In this book Blain Neufeld advances a novel justification for the idea of “public reason”: citizens within diverse societies can realize the ideal of shared political autonomy, despite their adherence to different religious and philosophical views, by deciding fundamental political questions with “public reasons.” Public reasons draw upon or are derived from ecumenical political ideas, such as toleration and equal citizenship, and mutually acceptable forms of reasoning, like those of the sciences. This book explains that if citizens share equal political autonomy—and thereby constitute “a civic people”—they will not suffer from alienation or domination and can enjoy relations of civic friendship. Moreover, it contends that the ideal of shared political autonomy cannot be realized by alternative accounts of public justification that eschew any necessary role for public reasons.
In addition to explaining how the ideal of political autonomy justifies the idea of public reason, Neufeld presents a new analysis of the relation between public reason and “ideal theory”: by engaging in “public reasoning” citizens help create a just society that can secure the free compliance of all. The book also explores the distinctive policy and legal implications of the ideal of political autonomy for gender equality, families, children, and education.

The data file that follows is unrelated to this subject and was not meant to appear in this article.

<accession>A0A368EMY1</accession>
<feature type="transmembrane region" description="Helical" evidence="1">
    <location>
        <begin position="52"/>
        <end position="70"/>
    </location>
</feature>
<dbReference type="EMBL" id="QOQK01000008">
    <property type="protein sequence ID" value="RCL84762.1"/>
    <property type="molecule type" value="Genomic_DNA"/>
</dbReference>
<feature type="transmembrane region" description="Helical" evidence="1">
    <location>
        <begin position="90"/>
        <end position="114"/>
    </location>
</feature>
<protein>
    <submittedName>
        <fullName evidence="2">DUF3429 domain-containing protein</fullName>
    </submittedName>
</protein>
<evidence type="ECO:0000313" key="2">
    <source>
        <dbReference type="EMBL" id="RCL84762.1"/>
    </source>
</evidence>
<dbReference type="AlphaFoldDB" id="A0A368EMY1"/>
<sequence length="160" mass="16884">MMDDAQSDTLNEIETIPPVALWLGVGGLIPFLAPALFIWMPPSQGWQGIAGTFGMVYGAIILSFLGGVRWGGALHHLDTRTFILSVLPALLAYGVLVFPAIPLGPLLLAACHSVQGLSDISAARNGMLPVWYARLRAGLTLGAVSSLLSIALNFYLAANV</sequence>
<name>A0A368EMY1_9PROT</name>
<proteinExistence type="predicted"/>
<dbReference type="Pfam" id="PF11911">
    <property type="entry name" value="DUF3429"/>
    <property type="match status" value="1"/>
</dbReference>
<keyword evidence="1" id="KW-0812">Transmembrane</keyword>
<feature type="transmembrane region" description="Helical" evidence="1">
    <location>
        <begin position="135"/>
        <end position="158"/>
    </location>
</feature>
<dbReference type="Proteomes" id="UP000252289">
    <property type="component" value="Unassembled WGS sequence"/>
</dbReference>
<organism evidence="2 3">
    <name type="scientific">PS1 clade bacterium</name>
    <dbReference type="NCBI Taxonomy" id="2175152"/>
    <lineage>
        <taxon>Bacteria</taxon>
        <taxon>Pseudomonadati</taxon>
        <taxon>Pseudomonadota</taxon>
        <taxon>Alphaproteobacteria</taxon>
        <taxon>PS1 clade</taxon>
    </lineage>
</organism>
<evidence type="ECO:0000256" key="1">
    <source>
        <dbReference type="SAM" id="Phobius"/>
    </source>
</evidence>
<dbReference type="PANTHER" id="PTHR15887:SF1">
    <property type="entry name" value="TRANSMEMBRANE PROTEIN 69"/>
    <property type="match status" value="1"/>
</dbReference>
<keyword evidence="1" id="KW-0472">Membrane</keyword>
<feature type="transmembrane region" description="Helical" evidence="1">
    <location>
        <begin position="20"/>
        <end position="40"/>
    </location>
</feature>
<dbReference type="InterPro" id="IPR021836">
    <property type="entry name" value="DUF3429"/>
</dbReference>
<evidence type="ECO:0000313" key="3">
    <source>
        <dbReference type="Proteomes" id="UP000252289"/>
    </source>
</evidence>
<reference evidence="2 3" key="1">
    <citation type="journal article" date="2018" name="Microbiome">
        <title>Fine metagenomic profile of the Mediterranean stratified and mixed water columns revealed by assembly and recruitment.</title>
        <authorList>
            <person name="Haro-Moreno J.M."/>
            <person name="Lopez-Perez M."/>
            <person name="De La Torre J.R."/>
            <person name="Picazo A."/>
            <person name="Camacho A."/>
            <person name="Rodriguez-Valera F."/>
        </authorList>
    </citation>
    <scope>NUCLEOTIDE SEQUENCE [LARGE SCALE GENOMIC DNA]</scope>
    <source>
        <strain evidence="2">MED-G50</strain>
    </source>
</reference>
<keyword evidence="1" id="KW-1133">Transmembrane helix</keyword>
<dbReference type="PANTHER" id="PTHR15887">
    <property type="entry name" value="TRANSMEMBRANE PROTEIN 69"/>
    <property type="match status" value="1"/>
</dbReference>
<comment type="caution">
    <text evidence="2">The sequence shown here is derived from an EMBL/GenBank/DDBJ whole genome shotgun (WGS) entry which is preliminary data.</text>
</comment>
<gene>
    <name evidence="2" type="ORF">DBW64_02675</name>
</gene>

This conversation will bring together the following scholars:
Micah Schwartzman is the Director of the Karsh Center for Law and Democracy and the Hardy Cross Dillard Professor of Law. His scholarship focuses on law and religion, jurisprudence, political philosophy, and constitutional law. He co-edited The Rise of Corporate Religious Liberty and is co-authoring a forthcoming casebook on Constitutional Law and Religion.
Chad Van Schoelandt is Chair of the Department of Philosophy at Tulane University, where he also is Associate Professor. His work is primarily in social and political philosophy, particularly in the public reason and social contract traditions, and at the intersections of philosophy, politics, and economics. He co-edited (with Gary Chartier) The Routledge Handbook of Anarchy and Anarchist Thought.
Lori Watson is Professor of Philosophy at Washington University in St. Louis. Her research focuses on topics in political philosophy, feminism, the philosophy of law, and ethics. She is the author of A Concise Introduction to Logic (with Patrick Hurley), Equal Citizenship and Public Reason: A Feminist Political Liberalism (with Christie Hartley), Debating Pornography (with Andrew Altman), and Debating Sex Work (with Jessica Flanagan). She co-edited (with Brian D. Earp and Clare Chambers) The Routledge Handbook on the Philosophy of Sex.
Christie Hartley is Professor of Philosophy at Georgia State University, where she also is affiliated with the Jean Beer Blumenfeld Center for Ethics and the Institute for Women’s, Gender, and Sexuality Studies. Her research interests are in social and political philosophy, ethics, and feminist philosophy. She is the co-author (with Lori Watson) of Equal Citizenship and Public Reason: A Feminist Political Liberalism.